The Wyndham Oak

After just under a week at home we are back in the caravan.  Once again we have not ventured far from home and it takes us less than an hour to get to Wyndham Farm CL on the edge of the village of Silton which is just west of Mere.

It does not take us too long to get pitched up and whilst Lynnie sorts out stuff around the van I head off for a short walk with Crosby.  These days Dexter does not travel with us in the caravan, he is too old to walk far and much prefers to stay with our neighbours whilst we are away.

Leaving the site I turn left into Waterloo Lane and follow this towards Silton soon passing Waterloo Mill, apparently dating from 1815 it has been recently restored and sits beside the River Stour.

Soon I take a footpath on the right which leads through a kissing gate into a field and I follow this up to another field with a large oak tree in front of me.  This is Wyndham’s Oak, said to be over 1,000 years old with a circumference of 38 feet apparently the greatest of any tree in the Country.

It gets its name from Sir Hugh Wyndham (1602 -1684).  He lived an eventful life being appointed a judge of common pleas by Oliver Cromwell, he was imprisoned after the restoration of the Monarchy and later pardoned by Charles II.  After the fire of London he was one of the Judges to sit as at the Fire Court which determined responsibility for payment of property rebuilding.

He lived much of his life in Silton and is buried in the village church.  It is said that he spent hours sitting in the shade of this oak tree.  As a result it is named after him.

I continue across the field heading towards the church and after going through a gate turn left into the churchyard of St Nicholas’ Church, parts date from the 12th century but most of what is seen today is the result of a major restoration project in 1869.

I head through the churchyard and on reaching a road turn left to walk up the hill to pass Manor Farm with its fine barns.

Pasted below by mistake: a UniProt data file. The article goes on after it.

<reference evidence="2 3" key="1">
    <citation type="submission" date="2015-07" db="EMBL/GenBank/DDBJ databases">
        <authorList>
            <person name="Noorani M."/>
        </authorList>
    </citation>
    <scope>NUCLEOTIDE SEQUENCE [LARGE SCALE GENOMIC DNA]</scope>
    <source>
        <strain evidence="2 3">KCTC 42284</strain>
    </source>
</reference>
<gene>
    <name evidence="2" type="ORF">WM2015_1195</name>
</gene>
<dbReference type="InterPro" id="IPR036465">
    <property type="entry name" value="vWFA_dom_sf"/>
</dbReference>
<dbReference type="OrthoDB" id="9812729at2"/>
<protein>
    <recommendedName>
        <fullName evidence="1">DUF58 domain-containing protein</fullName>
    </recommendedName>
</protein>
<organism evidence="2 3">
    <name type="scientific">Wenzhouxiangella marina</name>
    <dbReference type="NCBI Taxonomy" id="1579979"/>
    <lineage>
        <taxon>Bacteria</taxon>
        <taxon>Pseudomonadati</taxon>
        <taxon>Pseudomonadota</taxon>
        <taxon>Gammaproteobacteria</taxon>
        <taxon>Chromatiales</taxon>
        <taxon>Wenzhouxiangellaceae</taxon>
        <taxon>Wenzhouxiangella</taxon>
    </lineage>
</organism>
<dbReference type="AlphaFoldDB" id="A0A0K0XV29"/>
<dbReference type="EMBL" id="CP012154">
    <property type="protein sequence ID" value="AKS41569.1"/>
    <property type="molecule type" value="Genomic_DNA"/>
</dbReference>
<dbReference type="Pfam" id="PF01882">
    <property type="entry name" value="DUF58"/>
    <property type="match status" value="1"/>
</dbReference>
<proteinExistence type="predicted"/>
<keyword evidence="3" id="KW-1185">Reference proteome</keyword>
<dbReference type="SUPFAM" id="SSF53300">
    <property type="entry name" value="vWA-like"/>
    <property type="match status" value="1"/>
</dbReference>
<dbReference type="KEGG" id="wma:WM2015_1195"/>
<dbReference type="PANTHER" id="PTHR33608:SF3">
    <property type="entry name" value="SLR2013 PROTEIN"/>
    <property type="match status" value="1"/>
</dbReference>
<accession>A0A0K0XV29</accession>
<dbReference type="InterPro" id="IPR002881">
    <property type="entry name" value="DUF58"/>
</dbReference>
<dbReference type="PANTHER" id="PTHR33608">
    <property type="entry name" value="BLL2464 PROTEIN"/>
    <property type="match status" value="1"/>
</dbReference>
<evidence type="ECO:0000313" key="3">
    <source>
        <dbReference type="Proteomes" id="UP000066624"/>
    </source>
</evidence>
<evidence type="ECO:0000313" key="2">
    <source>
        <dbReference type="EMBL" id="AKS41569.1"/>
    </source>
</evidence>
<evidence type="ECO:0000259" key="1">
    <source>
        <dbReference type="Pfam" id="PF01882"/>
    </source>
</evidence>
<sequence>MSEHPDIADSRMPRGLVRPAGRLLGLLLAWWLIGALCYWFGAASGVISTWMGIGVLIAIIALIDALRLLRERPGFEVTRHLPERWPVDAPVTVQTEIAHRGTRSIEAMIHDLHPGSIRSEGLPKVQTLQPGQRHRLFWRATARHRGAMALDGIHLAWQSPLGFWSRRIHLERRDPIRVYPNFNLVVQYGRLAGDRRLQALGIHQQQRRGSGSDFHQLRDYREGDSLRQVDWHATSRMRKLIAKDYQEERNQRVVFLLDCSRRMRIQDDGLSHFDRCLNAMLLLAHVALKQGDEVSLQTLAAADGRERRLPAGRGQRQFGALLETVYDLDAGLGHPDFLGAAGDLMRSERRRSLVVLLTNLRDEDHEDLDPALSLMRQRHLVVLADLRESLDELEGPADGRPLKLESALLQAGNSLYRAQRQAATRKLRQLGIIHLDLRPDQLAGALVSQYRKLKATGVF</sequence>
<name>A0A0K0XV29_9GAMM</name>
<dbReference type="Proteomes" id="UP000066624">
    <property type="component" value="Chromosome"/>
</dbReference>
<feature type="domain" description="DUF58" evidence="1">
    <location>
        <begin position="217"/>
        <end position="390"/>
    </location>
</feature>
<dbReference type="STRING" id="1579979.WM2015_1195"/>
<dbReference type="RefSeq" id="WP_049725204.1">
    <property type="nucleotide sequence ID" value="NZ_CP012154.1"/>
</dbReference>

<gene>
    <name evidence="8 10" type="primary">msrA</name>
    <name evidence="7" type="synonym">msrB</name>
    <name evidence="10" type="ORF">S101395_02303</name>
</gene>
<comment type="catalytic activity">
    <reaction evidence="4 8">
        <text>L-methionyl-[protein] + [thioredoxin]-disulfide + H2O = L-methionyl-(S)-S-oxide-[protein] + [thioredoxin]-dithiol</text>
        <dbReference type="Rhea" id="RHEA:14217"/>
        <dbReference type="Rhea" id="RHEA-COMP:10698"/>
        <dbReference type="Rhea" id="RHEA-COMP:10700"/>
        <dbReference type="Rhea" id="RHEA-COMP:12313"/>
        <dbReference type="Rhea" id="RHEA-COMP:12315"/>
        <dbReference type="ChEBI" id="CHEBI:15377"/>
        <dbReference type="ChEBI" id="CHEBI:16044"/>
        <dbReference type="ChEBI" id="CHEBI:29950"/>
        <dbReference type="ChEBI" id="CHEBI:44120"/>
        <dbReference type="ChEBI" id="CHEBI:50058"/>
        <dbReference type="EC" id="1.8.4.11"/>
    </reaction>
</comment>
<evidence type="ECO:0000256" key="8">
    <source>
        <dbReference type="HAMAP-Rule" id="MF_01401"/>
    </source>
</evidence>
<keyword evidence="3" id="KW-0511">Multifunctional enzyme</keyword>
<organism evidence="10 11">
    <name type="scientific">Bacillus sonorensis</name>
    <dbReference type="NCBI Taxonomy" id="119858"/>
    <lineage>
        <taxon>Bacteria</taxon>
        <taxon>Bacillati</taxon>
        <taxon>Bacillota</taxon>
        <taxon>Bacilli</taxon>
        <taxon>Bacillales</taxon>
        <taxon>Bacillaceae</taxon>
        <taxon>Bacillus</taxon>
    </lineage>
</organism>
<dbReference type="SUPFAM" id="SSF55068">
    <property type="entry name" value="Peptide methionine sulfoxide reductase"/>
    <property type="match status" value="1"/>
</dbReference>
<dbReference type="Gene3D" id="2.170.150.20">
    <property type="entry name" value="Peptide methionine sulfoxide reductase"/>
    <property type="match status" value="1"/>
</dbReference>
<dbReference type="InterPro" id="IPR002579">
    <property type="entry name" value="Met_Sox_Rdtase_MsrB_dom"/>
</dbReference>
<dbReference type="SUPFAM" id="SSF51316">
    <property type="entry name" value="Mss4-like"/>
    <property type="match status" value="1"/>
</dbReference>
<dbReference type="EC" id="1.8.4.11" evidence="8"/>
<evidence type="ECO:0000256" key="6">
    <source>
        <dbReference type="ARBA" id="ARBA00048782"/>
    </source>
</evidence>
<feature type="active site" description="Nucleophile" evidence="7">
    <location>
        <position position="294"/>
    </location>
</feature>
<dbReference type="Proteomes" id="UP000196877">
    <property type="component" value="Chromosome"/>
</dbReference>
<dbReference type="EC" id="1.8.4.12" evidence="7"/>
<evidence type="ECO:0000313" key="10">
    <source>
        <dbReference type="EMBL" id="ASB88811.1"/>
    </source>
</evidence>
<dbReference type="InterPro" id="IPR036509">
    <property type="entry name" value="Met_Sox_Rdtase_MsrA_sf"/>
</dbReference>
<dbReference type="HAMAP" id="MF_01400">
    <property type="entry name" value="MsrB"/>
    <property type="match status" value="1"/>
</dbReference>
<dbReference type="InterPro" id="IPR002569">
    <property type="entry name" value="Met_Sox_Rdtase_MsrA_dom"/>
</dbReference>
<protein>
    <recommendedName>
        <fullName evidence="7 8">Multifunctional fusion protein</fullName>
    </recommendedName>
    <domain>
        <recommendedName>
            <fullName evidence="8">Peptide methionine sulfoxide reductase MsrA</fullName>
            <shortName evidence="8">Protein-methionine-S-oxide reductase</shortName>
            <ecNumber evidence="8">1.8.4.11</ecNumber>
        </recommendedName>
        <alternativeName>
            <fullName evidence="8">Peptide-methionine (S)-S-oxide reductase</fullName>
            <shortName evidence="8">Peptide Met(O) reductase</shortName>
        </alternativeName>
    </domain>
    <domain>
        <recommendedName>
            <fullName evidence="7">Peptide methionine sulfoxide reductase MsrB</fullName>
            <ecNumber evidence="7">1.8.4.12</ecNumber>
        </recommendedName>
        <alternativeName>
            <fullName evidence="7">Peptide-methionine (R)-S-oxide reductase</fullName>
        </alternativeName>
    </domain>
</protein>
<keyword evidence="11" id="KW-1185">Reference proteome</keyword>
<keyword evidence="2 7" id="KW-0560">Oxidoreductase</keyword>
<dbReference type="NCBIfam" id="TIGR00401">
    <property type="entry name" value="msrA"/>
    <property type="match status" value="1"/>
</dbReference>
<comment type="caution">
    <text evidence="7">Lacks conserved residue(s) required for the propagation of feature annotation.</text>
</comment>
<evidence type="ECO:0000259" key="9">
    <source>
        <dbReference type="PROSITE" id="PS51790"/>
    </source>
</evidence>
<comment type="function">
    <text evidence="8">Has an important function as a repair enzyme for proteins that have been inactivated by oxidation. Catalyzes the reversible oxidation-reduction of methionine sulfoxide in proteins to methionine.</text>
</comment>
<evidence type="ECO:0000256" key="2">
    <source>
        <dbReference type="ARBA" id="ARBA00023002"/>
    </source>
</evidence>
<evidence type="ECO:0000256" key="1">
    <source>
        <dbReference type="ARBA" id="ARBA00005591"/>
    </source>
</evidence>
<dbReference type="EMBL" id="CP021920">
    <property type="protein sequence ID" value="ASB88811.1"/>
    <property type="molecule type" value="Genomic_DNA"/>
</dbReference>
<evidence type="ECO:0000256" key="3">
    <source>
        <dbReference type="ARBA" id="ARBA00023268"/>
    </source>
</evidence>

As the road bends to the left I follow footpath along a track on the right and descend to pass an attractive old barn.

I now follow this track for just over half a mile to reach a barn and continue along the track to the B3081.  The road is busier than I anticipated so I decide not to walk beside it, instead I turn around and retrace my steps along the track to return to the road in Silton.  Now I turn right and follow the road downhill and then at a junction turn left into Waterloo Lane and follow this back to the caravan site at Wyndham Farm.

My walk has covered just over 3.5 miles and has been a pleasant introduction to the area.  Now it is time to settle down with the map and plan tomorrow’s walk with Lynnie.

To follow my walk you will need Ordnance Survey Explorer Map 129 Yeovil & Sherborne

You can view this 3.5 mile walk on OS Maps and download the GPX File here

19th September 2020

© Two Dogs and an Awning (2020)

 All information on this site is provided free of charge and in good faith and no liability is accepted in respect of damage, loss or injury which might result from it.  To the best of my knowledge the routes are entirely on public rights of way or within areas that are open for public access.
Walking can be hazardous and is done entirely at your own risk.  It is your responsibility to check your route and navigate using a map and compass.

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